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Conquering Hard Passages


Now that we have learned to pick apart the pieces of a tough sentence to better understand it, let’s examine how we can use some of the same ideas to help us understand a tough paragraph. Here is an example.

The process of suburbanization that began in the second quarter of the nineteenth century was fundamentally linked to the nascence of the industrial city, and both of these advances were bound up with developments in transportation. Up until that time, the typical city had been a compact cluster of small buildings, which residents navigated primarily on foot; goods were moved by horse and cart. But as factories were built near waterways and rail stations on the outskirts of towns, more people arrived in the cities in search of work, which led to an increased demand for housing. As housing expanded around the factories, city borders expanded and better, more efficient transportation was developed to move people and goods around the newly enlarged cities.

The first sentence of this paragraph is pretty hard to understand. Before going through the first part of this chapter, you might have just given up on it once you read the first sentence, but now you know better! Instead of giving up because you don’t understand the first sentence, use the tools you learned earlier in this chapter. First, break it into two parts, then cut the fat and simplify.

A process was linked to something about industry. The process and the thing about industry were related to transportation.

Like the opera example we looked at in the last section, this simplified version of the first sentence does not tell us a whole lot, but the rest of the paragraph can help us fill in the details.

Some of the sentences to which we added details in the last section had transition words that helped us figure out how the different parts of the sentences related to each other, and we want to be on the look out for the same kinds of words as we read through a paragraph. Conjunctions (such as although, because, but, or and) and time markers (such as after, before, or since) are especially important.

The second sentence of our paragraph begins with just such a time marker: “up until that time.” The first sentence mentioned a time, the second quarter of the nineteenth century, and this sentence will tell us what happened before that. But we also know that the process under discussionstarted at that time, so we can assume that the paragraph will go on to tell us about a change. See how much you can figure out just from a few words?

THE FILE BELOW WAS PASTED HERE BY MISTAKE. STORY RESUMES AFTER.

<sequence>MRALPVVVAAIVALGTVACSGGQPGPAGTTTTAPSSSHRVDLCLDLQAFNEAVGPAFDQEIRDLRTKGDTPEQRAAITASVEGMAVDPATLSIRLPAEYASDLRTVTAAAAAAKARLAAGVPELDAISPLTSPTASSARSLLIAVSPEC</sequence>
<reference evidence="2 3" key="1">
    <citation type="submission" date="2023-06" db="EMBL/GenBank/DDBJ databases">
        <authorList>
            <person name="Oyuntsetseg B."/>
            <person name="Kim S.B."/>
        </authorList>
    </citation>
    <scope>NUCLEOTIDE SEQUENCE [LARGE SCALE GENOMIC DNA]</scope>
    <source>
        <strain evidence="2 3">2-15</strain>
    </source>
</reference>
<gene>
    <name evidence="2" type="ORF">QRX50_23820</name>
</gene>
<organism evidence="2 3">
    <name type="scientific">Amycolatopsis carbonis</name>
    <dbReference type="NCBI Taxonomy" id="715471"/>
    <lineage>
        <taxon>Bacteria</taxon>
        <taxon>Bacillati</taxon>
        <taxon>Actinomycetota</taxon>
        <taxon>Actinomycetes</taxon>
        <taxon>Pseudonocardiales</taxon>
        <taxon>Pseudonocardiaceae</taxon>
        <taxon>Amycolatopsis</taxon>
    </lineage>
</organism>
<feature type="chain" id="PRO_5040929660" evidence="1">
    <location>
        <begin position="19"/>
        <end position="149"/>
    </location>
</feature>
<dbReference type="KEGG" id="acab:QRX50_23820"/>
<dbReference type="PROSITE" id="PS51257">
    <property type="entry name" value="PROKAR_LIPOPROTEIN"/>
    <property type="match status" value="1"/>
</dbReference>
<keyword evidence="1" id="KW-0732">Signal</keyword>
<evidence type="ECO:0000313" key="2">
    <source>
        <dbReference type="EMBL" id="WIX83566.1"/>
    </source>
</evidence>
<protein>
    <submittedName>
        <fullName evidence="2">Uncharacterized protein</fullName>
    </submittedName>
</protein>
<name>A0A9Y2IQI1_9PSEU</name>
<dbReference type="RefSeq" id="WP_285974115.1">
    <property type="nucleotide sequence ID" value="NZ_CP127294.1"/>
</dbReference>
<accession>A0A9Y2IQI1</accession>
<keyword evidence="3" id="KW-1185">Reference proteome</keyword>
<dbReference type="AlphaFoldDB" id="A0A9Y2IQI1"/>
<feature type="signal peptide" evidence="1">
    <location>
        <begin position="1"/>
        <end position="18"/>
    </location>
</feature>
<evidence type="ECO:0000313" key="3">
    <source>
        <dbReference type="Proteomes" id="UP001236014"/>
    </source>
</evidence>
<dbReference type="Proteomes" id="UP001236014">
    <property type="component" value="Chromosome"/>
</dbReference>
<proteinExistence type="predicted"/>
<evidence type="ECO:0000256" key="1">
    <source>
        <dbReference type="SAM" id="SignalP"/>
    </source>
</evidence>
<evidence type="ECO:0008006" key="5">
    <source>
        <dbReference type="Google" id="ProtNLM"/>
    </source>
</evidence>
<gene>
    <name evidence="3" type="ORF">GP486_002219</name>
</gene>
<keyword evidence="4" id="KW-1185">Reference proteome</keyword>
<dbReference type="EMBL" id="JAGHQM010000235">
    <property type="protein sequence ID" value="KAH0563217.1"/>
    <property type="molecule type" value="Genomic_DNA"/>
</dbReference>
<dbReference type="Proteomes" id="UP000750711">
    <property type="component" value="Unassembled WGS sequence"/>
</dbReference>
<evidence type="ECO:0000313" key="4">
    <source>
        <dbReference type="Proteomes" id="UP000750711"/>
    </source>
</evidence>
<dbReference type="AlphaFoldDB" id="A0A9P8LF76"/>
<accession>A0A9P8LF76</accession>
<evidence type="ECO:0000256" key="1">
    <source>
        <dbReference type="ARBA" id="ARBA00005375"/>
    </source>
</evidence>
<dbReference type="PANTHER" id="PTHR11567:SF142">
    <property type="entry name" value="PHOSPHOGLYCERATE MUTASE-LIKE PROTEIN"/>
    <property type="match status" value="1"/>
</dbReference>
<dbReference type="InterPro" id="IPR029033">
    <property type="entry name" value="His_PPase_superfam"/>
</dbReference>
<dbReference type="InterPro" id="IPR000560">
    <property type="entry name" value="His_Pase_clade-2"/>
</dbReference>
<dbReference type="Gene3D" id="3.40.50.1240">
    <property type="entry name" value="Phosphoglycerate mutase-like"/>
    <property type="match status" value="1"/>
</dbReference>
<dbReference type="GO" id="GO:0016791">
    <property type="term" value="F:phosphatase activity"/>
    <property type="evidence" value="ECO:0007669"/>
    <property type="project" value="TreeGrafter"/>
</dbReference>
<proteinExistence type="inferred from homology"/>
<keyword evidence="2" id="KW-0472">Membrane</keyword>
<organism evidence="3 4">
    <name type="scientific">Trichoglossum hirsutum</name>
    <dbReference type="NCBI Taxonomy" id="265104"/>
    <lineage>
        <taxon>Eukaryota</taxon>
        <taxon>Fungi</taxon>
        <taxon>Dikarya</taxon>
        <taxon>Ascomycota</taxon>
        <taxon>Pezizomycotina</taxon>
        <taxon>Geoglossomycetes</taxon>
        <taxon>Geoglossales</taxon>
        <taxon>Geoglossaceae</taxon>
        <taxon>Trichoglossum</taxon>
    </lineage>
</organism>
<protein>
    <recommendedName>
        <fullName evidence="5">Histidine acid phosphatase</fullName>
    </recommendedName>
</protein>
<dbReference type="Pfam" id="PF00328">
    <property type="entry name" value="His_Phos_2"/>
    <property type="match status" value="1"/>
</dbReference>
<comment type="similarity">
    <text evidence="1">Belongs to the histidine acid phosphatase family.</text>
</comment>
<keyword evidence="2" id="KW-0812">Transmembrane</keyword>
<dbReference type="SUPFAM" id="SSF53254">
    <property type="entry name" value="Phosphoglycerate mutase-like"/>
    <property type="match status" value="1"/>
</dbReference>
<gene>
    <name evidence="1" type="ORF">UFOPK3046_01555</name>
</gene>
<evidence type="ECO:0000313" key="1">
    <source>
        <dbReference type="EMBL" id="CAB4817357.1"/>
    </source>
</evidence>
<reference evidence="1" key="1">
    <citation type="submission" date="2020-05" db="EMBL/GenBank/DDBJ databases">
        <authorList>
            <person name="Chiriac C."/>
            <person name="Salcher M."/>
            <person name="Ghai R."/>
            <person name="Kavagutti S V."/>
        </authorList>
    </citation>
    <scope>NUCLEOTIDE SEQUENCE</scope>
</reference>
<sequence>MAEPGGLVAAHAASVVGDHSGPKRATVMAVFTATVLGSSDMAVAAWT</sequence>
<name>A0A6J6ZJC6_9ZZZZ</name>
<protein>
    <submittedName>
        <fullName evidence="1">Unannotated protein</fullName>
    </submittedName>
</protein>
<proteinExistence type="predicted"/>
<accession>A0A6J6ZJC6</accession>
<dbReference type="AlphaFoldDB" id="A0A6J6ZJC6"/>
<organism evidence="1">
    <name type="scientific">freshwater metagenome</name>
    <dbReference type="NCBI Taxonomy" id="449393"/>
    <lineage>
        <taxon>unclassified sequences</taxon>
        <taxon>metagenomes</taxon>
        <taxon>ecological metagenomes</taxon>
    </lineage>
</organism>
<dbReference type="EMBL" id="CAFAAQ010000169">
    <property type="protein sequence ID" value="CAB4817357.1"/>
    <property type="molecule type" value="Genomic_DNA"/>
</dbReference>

But let’s get back to the details: up until things changed, the paragraph describes cities as compact places that people could easily walk around. Be on the lookout for those transition words, because they will indicate when the change took place. Sure enough, the next sentence starts with but, and then describes a change: Factories were built on the edges of town, bringing more people, enlarging the cities, and leading to better transportation.

Now that we understand the details, we can answer the same detail questions we did in the last section. Let’s start at the end here, with the something about industry. That must be the factories. So now we have

A process was linked to factories getting built on the edges of town.

What about the process? The thing that our paragraph describes happening after the factories were built was more people coming to the cities, making them larger. Add it in, along with the information about transportation.

Cities’ growth was linked to factories getting built on the edges of town. Both the growth and the factories were related to better transportation.

By simplifying the topic sentence of this paragraph and then adding in details from the body of the paragraph, we did two things: made sense of the difficult first sentence and paraphrased the whole paragraph. It’s no accident that we did both of these things because that is exactly how a well-written paragraph works: The topic sentence introduces an idea, and the body of the paragraph adds detail. In harder reading passages on standardized tests, usually either the topic sentence or the details are easier to understand. Focusing on the easier part, whichever one it is, can help you make sense of the harder part.


Before we get to the drill on paragraphs, let’s talk a little bit more about the transition words we’ve been talking about. Navigating through a difficult paragraph can be made much easier by paying close attention to the words that tell you how ideas are related to each other. There are five main types of these words to watch out for.

Opposite Direction

The following words indicate that ideas are unrelated to each other or the opposite of what we expect:







even though


in contrast

Same Direction

These words indicate that ideas are related or that the author is giving additional explanation of an idea.





Certain types of punctuation can also be the same direction transitions.




These words tell you that the author is about to sum up the main point. If what comes before one of these words is hard to understand, focus instead on what comes after it.






A very common way to structure a paragraph is to make a claim and then use an example to support it. If you have trouble making sense of the claim part, understanding the example is usually helpful. The following words indicate that an example is coming:

for example



in this case


Time Indicators

Words that order events in time usually indicate change, as we saw in our last example. Watch out for words like these.